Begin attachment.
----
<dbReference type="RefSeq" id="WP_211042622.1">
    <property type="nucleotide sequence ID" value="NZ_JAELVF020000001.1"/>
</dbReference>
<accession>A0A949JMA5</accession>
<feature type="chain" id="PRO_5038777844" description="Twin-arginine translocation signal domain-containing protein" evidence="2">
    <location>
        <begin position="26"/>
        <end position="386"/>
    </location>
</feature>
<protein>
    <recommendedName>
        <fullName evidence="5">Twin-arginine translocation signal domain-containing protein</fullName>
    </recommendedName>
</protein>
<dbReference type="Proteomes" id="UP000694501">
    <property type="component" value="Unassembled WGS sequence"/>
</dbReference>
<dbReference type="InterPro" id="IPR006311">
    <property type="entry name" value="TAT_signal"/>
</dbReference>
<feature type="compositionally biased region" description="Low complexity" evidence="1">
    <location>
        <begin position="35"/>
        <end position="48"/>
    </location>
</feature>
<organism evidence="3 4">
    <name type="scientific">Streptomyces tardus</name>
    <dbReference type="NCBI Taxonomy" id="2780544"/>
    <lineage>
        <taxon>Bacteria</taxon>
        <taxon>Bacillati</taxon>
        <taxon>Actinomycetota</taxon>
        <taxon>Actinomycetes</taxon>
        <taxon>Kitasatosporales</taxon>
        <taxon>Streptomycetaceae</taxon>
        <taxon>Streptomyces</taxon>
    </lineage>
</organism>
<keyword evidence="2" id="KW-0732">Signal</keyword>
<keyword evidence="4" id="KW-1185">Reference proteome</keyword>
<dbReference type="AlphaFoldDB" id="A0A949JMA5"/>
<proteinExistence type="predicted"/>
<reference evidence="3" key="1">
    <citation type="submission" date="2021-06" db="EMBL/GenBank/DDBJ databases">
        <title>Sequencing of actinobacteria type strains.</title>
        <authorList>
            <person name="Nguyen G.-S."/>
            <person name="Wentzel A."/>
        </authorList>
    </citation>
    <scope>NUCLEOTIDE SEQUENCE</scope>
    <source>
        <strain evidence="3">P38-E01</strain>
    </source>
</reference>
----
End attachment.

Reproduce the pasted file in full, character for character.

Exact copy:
<dbReference type="RefSeq" id="WP_211042622.1">
    <property type="nucleotide sequence ID" value="NZ_JAELVF020000001.1"/>
</dbReference>
<accession>A0A949JMA5</accession>
<feature type="chain" id="PRO_5038777844" description="Twin-arginine translocation signal domain-containing protein" evidence="2">
    <location>
        <begin position="26"/>
        <end position="386"/>
    </location>
</feature>
<protein>
    <recommendedName>
        <fullName evidence="5">Twin-arginine translocation signal domain-containing protein</fullName>
    </recommendedName>
</protein>
<dbReference type="Proteomes" id="UP000694501">
    <property type="component" value="Unassembled WGS sequence"/>
</dbReference>
<dbReference type="InterPro" id="IPR006311">
    <property type="entry name" value="TAT_signal"/>
</dbReference>
<feature type="compositionally biased region" description="Low complexity" evidence="1">
    <location>
        <begin position="35"/>
        <end position="48"/>
    </location>
</feature>
<organism evidence="3 4">
    <name type="scientific">Streptomyces tardus</name>
    <dbReference type="NCBI Taxonomy" id="2780544"/>
    <lineage>
        <taxon>Bacteria</taxon>
        <taxon>Bacillati</taxon>
        <taxon>Actinomycetota</taxon>
        <taxon>Actinomycetes</taxon>
        <taxon>Kitasatosporales</taxon>
        <taxon>Streptomycetaceae</taxon>
        <taxon>Streptomyces</taxon>
    </lineage>
</organism>
<keyword evidence="2" id="KW-0732">Signal</keyword>
<keyword evidence="4" id="KW-1185">Reference proteome</keyword>
<dbReference type="AlphaFoldDB" id="A0A949JMA5"/>
<proteinExistence type="predicted"/>
<reference evidence="3" key="1">
    <citation type="submission" date="2021-06" db="EMBL/GenBank/DDBJ databases">
        <title>Sequencing of actinobacteria type strains.</title>
        <authorList>
            <person name="Nguyen G.-S."/>
            <person name="Wentzel A."/>
        </authorList>
    </citation>
    <scope>NUCLEOTIDE SEQUENCE</scope>
    <source>
        <strain evidence="3">P38-E01</strain>
    </source>
</reference>